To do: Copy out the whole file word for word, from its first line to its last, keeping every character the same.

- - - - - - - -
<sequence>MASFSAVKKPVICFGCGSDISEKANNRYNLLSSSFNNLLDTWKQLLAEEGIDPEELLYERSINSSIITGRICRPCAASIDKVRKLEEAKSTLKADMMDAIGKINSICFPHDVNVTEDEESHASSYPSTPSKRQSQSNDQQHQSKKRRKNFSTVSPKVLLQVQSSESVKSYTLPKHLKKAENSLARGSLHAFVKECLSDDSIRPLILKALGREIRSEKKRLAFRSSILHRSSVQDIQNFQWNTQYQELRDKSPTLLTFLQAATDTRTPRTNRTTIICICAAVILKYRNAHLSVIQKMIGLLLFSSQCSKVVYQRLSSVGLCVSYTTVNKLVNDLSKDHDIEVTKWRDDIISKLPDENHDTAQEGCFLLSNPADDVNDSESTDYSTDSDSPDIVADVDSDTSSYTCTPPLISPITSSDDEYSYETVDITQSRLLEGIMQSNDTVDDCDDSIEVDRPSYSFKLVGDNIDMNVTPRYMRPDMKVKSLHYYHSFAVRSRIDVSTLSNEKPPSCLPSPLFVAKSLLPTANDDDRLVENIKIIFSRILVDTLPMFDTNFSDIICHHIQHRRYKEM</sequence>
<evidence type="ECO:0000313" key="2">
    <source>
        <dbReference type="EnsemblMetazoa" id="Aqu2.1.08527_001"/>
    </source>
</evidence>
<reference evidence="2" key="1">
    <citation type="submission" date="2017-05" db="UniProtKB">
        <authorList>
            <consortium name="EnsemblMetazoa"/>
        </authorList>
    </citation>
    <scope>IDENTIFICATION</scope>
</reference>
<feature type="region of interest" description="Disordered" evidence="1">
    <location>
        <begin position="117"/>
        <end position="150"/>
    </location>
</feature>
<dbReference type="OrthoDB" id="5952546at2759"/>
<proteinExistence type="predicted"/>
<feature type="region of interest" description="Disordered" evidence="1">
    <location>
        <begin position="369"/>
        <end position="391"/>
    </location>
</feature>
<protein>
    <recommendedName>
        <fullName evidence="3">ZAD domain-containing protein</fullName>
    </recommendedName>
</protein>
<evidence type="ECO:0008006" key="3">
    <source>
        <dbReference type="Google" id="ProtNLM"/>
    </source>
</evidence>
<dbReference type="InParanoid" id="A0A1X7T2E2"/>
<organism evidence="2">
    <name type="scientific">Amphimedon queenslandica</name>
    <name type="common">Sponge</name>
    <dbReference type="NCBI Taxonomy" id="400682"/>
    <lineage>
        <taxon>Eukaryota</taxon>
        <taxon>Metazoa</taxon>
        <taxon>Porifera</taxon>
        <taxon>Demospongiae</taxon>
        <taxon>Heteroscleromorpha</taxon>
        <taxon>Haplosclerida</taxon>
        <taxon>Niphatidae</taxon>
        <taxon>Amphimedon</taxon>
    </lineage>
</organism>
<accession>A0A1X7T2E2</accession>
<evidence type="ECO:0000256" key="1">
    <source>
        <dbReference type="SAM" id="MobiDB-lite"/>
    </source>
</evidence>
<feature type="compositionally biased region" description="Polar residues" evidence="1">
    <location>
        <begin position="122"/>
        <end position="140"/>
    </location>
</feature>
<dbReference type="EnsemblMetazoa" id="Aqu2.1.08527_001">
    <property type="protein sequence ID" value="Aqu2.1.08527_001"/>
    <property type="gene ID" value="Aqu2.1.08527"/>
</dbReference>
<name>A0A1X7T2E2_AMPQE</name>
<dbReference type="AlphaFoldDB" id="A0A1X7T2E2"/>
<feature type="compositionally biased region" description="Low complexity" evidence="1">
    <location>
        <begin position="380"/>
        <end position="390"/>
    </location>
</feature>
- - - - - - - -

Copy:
<sequence>MASFSAVKKPVICFGCGSDISEKANNRYNLLSSSFNNLLDTWKQLLAEEGIDPEELLYERSINSSIITGRICRPCAASIDKVRKLEEAKSTLKADMMDAIGKINSICFPHDVNVTEDEESHASSYPSTPSKRQSQSNDQQHQSKKRRKNFSTVSPKVLLQVQSSESVKSYTLPKHLKKAENSLARGSLHAFVKECLSDDSIRPLILKALGREIRSEKKRLAFRSSILHRSSVQDIQNFQWNTQYQELRDKSPTLLTFLQAATDTRTPRTNRTTIICICAAVILKYRNAHLSVIQKMIGLLLFSSQCSKVVYQRLSSVGLCVSYTTVNKLVNDLSKDHDIEVTKWRDDIISKLPDENHDTAQEGCFLLSNPADDVNDSESTDYSTDSDSPDIVADVDSDTSSYTCTPPLISPITSSDDEYSYETVDITQSRLLEGIMQSNDTVDDCDDSIEVDRPSYSFKLVGDNIDMNVTPRYMRPDMKVKSLHYYHSFAVRSRIDVSTLSNEKPPSCLPSPLFVAKSLLPTANDDDRLVENIKIIFSRILVDTLPMFDTNFSDIICHHIQHRRYKEM</sequence>
<evidence type="ECO:0000313" key="2">
    <source>
        <dbReference type="EnsemblMetazoa" id="Aqu2.1.08527_001"/>
    </source>
</evidence>
<reference evidence="2" key="1">
    <citation type="submission" date="2017-05" db="UniProtKB">
        <authorList>
            <consortium name="EnsemblMetazoa"/>
        </authorList>
    </citation>
    <scope>IDENTIFICATION</scope>
</reference>
<feature type="region of interest" description="Disordered" evidence="1">
    <location>
        <begin position="117"/>
        <end position="150"/>
    </location>
</feature>
<dbReference type="OrthoDB" id="5952546at2759"/>
<proteinExistence type="predicted"/>
<feature type="region of interest" description="Disordered" evidence="1">
    <location>
        <begin position="369"/>
        <end position="391"/>
    </location>
</feature>
<protein>
    <recommendedName>
        <fullName evidence="3">ZAD domain-containing protein</fullName>
    </recommendedName>
</protein>
<evidence type="ECO:0008006" key="3">
    <source>
        <dbReference type="Google" id="ProtNLM"/>
    </source>
</evidence>
<dbReference type="InParanoid" id="A0A1X7T2E2"/>
<organism evidence="2">
    <name type="scientific">Amphimedon queenslandica</name>
    <name type="common">Sponge</name>
    <dbReference type="NCBI Taxonomy" id="400682"/>
    <lineage>
        <taxon>Eukaryota</taxon>
        <taxon>Metazoa</taxon>
        <taxon>Porifera</taxon>
        <taxon>Demospongiae</taxon>
        <taxon>Heteroscleromorpha</taxon>
        <taxon>Haplosclerida</taxon>
        <taxon>Niphatidae</taxon>
        <taxon>Amphimedon</taxon>
    </lineage>
</organism>
<accession>A0A1X7T2E2</accession>
<evidence type="ECO:0000256" key="1">
    <source>
        <dbReference type="SAM" id="MobiDB-lite"/>
    </source>
</evidence>
<feature type="compositionally biased region" description="Polar residues" evidence="1">
    <location>
        <begin position="122"/>
        <end position="140"/>
    </location>
</feature>
<dbReference type="EnsemblMetazoa" id="Aqu2.1.08527_001">
    <property type="protein sequence ID" value="Aqu2.1.08527_001"/>
    <property type="gene ID" value="Aqu2.1.08527"/>
</dbReference>
<name>A0A1X7T2E2_AMPQE</name>
<dbReference type="AlphaFoldDB" id="A0A1X7T2E2"/>
<feature type="compositionally biased region" description="Low complexity" evidence="1">
    <location>
        <begin position="380"/>
        <end position="390"/>
    </location>
</feature>